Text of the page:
But seriously, is Jesus really saying that we should be like children?! Yes, he is; but not in that way. We are not to be spiritually childish — although some of us are. We are to be spiritually childlike. Childishness has to do with immaturity and recklessness. It has to do with behavior. But to be childlike, Jesus is pointing to something completely different. Strangely enough, he wants us to learn from a child’s passivity (helplessness), rather than their action. 

Look again at what he says, 15 Truly I tell you, anyone who will not RECEIVE the kingdom of God like a little child will never enter it. Contrary to what many people believe, entering the kingdom of God has nothing to do with what you do or produce; but everything to do with how you receive it. 

And this is where kids teach us an invaluable lesson. The children that were being brought to Jesus were primarily infants; or at most toddlers. The reason we know that is because it says that Jesus took them in his arms. (He’s not doing that for any teenagers.) But also, Luke uses the word babies instead of little children in his gospel when documenting this story. 

And what do we know about babies and toddlers? That unless someone cares for them they won’t survive. They are utterly dependent on someone else. Even my kids, who are a bit older, are dependent on me. I just filed my taxes and I claimed my two sons as what? ‘Dependents’. 

Here’s the kingdom principle for us: We are God’s dependents. We are not in-dependent; we are God-dependent. When it comes to our faith, when it comes to entering and gaining access to the kingdom of God, we have to realize how utterly dependent we are on God. This is so important. We are not deserving to be in the kingdom of God. We can not earn our way into the kingdom of God. We enter the kingdom of God only by turning to him and recognizing how completely helpless we are.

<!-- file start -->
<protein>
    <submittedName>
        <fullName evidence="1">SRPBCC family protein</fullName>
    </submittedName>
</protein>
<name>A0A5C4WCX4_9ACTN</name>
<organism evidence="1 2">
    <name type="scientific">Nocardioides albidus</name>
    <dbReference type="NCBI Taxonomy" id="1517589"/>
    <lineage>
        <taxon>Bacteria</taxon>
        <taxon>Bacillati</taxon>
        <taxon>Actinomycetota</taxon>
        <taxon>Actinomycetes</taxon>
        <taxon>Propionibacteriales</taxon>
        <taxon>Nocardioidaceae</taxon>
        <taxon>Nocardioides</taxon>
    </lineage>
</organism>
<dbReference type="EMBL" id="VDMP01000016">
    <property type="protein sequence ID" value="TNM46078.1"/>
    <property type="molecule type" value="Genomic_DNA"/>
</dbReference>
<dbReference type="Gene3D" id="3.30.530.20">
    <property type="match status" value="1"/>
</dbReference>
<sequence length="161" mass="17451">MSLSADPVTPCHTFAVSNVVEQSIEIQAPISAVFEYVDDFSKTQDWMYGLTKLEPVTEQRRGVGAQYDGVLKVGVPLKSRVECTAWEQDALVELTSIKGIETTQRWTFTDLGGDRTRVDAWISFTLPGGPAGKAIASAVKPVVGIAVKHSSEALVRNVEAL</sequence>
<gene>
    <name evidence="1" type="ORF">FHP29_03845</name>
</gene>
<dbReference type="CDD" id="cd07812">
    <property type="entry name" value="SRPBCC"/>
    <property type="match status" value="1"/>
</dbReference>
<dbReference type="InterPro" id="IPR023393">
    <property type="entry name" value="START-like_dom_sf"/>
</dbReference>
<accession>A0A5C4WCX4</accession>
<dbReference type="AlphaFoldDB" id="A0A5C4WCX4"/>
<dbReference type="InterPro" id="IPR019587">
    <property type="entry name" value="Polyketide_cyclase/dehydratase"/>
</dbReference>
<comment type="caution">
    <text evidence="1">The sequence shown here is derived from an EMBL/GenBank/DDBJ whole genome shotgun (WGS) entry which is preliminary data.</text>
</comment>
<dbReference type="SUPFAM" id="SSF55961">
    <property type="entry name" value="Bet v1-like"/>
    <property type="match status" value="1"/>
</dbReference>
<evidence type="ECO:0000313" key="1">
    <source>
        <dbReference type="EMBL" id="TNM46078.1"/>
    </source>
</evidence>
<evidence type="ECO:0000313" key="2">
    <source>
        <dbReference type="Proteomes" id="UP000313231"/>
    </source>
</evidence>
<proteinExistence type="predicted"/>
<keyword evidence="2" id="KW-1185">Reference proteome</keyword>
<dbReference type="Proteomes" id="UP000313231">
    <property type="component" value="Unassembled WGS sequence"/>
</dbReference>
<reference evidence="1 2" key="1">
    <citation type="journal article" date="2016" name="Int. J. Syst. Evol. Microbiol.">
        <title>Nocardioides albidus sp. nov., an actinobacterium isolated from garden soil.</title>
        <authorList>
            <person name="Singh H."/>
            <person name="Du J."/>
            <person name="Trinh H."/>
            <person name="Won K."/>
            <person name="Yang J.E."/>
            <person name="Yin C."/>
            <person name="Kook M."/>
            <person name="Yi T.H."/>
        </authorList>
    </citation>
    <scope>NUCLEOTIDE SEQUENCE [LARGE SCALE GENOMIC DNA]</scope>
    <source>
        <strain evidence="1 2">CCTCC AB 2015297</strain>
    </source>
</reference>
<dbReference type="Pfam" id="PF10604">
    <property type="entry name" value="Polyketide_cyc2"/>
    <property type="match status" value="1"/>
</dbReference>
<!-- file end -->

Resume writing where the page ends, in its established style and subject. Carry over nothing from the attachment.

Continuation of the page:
But this is so hard for us to do. Even me saying that, it’s so hard for some of us to hear. A big failure of modern and western Christianity is that it hasn’t emphasized enough our true spiritual depravity. And so we don’t see the need for us to turn to God for him to save us. But if we could enter on our own then Jesus died for no reason. We have to enter by what he has done on the cross and nothing else.

Look at the Message translation of a passage in Isaiah 30 (15-17 MSG). This is God speaking to the people of Israel: Your salvation requires you to turn back to me and stop your silly efforts to save yourselves. Your strength will come from settling down in complete dependence on me — The very thing you’ve been unwilling to do. Jesus points to little children to show us that we can’t save ourselves no matter how hard we try. We must be dependent on him.

And how do we know whether we are depending on ourselves or God? Here’s one quick way to gauge your level of dependence: just evaluate your prayer life. Prayer is a practice that God has given to those who are dependent and want access to him. I can’t remember where I read this quote, but it hits home: Prayer occurs when you depend on God. Prayerlessness occurs when you depend on yourself. 

I like this quote about prayer because it’s a reminder that receiving the kingdom of God like a child is not about doing nothing. As Dallas Willard used to teach, "Grace is not opposed to effort; but to earning." Little children remind us that the kingdom of God is to be received and entered as a free gift; not because we have earned a spot in. 

But here’s the thing, we swing to two extremes when it comes to receiving: we either believe that we have earned the right to receive something (which we have just shown is not the way to enter the kingdom), or we reject what is being offered because we feel undeserving. How many of you are in that camp? How many of you feel guilty when you receive, or unworthy of God’s love and favor?

If that’s you, that’s not childlike. Children teach us that we are worthy to be loved. One commentator writes: Children expect to be accepted. They expect to be loved. A 4-year-old walks in and is sure everybody is interested in what she or he wants to say. They’re positive everyone will find them completely interesting. They’re totally sure of acceptance.